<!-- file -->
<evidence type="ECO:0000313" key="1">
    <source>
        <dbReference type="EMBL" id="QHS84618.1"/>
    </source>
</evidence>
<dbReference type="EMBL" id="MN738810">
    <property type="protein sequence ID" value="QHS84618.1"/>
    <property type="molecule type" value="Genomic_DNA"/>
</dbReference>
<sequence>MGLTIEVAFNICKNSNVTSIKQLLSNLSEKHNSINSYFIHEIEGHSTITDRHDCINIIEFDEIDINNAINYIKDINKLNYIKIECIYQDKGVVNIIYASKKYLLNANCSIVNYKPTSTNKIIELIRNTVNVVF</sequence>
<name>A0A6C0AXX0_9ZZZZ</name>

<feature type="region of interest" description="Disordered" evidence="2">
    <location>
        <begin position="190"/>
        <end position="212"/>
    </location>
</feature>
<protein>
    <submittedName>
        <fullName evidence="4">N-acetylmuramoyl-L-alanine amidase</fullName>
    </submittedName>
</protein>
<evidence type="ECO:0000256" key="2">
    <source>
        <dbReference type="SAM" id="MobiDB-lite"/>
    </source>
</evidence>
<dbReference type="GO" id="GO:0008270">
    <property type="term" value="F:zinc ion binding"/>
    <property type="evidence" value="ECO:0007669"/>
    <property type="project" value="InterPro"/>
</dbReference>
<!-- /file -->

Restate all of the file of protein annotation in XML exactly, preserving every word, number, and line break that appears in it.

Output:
<evidence type="ECO:0000313" key="1">
    <source>
        <dbReference type="EMBL" id="QHS84618.1"/>
    </source>
</evidence>
<dbReference type="EMBL" id="MN738810">
    <property type="protein sequence ID" value="QHS84618.1"/>
    <property type="molecule type" value="Genomic_DNA"/>
</dbReference>
<sequence>MGLTIEVAFNICKNSNVTSIKQLLSNLSEKHNSINSYFIHEIEGHSTITDRHDCINIIEFDEIDINNAINYIKDINKLNYIKIECIYQDKGVVNIIYASKKYLLNANCSIVNYKPTSTNKIIELIRNTVNVVF</sequence>
<name>A0A6C0AXX0_9ZZZZ</name>

<feature type="region of interest" description="Disordered" evidence="2">
    <location>
        <begin position="190"/>
        <end position="212"/>
    </location>
</feature>
<protein>
    <submittedName>
        <fullName evidence="4">N-acetylmuramoyl-L-alanine amidase</fullName>
    </submittedName>
</protein>
<evidence type="ECO:0000256" key="2">
    <source>
        <dbReference type="SAM" id="MobiDB-lite"/>
    </source>
</evidence>
<dbReference type="GO" id="GO:0008270">
    <property type="term" value="F:zinc ion binding"/>
    <property type="evidence" value="ECO:0007669"/>
    <property type="project" value="InterPro"/>
</dbReference>